|Hello Nomen4Omen. Welcome to the English version of Wikipedia|
|Thank you for your participation in this project. We hope that you will stay to contribute and that you will find the collaboration process enjoyable.|
|Wikipedia is an online encyclopedia that started in 2001 and is free for all to use and edit under certain guidelines and principles that all users should understand and adhere to.
These principles and guidelines are listed below. Click on the link next to the images for more information.
|The five pillars of Wikipedia.
The fundamental principles of the project.
How to get help.
This tutorial is a basic guide to editing.
|Your user pages and your sandbox.
How to experiment and edit in your user space.
Request help in your first steps of editing.
|How to start a page.
Help on creating your first article.
|Things to avoid.
How to avoid common errors and mistakes.
How to write in an acceptable style.
|Main policies of Wikipedia.
Wikipedia's main policies and guidelines.
|Frequently asked questions.
Some common questions and their answers.
Here you can ask other editors for assistance
A handy quick reference guide for editing Wiki.
This is your Talk page where you can receive messages from other Wikipedians and discuss things with them. At the end of your messages you must put your signature by signing with four ~~~~ (just as I have done) or by pressing the button in the editor bar as shown here in the picture. By the way, you don't need to sign edits that you make in the articles themselves as those messages will be deleted. Another valuable page that may provide information and assistance is User:Persian Poet Gal/"How-To" Guide to Wikipedia. My name is Buster7. If you have any questions or face any initial hurdles, feel free to contact me on my talk page and I will do what I can to assist or give you guidance and contact information. Good Luck editing!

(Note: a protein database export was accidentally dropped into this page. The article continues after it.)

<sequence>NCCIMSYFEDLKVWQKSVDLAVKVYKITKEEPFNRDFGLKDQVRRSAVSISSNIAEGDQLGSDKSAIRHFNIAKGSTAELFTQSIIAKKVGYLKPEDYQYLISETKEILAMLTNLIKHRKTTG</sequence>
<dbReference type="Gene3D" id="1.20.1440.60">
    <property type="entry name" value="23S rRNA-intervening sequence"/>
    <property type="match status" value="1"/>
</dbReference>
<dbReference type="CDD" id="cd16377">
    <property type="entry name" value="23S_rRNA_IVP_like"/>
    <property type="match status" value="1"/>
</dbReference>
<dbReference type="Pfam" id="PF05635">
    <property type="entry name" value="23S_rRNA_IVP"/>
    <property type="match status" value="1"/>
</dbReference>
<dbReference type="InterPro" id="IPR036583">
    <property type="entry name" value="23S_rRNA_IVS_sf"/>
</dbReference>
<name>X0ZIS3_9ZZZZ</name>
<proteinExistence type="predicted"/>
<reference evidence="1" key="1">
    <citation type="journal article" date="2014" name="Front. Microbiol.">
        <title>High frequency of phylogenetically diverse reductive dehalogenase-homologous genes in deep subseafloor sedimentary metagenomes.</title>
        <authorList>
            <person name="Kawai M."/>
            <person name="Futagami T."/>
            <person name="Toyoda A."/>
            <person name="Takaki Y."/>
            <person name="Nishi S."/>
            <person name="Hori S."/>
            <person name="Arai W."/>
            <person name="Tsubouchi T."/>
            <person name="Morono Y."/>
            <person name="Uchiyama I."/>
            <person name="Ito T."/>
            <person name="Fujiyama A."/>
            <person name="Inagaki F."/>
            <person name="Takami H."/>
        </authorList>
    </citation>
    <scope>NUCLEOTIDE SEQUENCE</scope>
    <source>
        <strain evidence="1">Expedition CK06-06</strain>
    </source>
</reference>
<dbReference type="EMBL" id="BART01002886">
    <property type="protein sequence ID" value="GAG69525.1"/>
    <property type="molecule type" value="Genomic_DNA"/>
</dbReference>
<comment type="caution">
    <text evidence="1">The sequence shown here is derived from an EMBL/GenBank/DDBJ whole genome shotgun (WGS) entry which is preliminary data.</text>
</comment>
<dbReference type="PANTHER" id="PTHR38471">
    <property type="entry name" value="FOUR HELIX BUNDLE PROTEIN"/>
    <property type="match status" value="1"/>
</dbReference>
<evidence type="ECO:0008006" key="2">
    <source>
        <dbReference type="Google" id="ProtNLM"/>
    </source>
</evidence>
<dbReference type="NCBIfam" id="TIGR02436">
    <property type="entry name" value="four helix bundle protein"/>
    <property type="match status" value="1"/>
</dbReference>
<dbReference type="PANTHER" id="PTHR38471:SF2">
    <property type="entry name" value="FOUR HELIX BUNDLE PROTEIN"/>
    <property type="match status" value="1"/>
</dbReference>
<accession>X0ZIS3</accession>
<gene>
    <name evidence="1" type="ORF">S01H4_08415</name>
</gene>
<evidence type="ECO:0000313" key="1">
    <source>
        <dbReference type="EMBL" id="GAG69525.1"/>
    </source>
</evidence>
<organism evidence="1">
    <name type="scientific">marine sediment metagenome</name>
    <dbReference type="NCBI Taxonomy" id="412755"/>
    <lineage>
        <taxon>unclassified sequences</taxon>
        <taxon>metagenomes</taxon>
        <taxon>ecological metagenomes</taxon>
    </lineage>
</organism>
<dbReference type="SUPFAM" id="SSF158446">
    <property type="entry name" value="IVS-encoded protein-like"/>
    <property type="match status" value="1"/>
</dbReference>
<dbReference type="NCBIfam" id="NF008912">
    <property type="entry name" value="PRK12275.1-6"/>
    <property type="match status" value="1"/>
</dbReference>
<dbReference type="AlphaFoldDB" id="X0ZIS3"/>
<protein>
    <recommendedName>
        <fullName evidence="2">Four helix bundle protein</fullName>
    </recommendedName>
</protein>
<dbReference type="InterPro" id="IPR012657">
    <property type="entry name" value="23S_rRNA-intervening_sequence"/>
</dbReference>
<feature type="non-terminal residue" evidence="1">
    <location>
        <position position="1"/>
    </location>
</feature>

Your table in Endianness
I understand endianness pretty well. As a student, I figured out what was going on when a BASIC program under RSTS on a PDP-11 showed me one thing, but Fortran programs would show the other. These days, I have a little bit on endianness that's included when I teach use of a debugger or a disk hex editor. I even added some to the current article, including mention of the bizarre "mixed endian" nature of the 1401. I am sorry to say that your table, massive amount of work that it obviously was, leaves me completely confused as to what it's trying to tell me. I believe the reason is that the representations of the actual data being talked about are lost in annotations. Perhaps some font size changes would help to distinguish the annotations and legends from the data. Jeh (talk) 16:49, 21 March 2015 (UTC)
- I am really sorry about that. The foregoing sections handle the difference how a data item is recorded in memory in Big-Endian vs. Little-Endian systems. The table tries to tell the other way around: If you read 2 recorded (dumped) bytes, how are they to be interpreted. The upper 3 rows only give orientation about data type and offsets, the latter as byte and bit offsets. Rows 4 and 5 handle Big-Endian and Rows 6 to 9 Little-Endian. Columns 2 to 4 show the data in the piece of hexdump. I have made some changes in the table. --Nomen4Omen (talk) 19:20, 21 March 2015 (UTC)
The article tree traversal is horrible, but this does not mean it is OK to increase the mess.
Wikipedia does not accept self-published references; see WP:RS.
There is other pseudocode, but I it is mostly for standard descriptions found in books. If something is not from books, it must be deleted.
But there is larger problem with the addition: its questionable notability. Any algorithm may be implemented in numerous ways. Wikipedia is encyclopedia, not FSF repository. It gives basic descriptions of ideas of algortihms. The arguments from your addition (callbacks are cumbersome, tree traversed only in full) are about minor implementation tweaks, contributing nothing new to the idea of the algorithms themselves. If there is any significant algorithmic novelty, I didn't see it, however I admit I may be mistaken.
Finally, article content must be discussed in article talk pages, where other editors may see the discussion and join it, not in user talk pages. - üser:Altenmann >t 15:33, 27 August 2015 (UTC)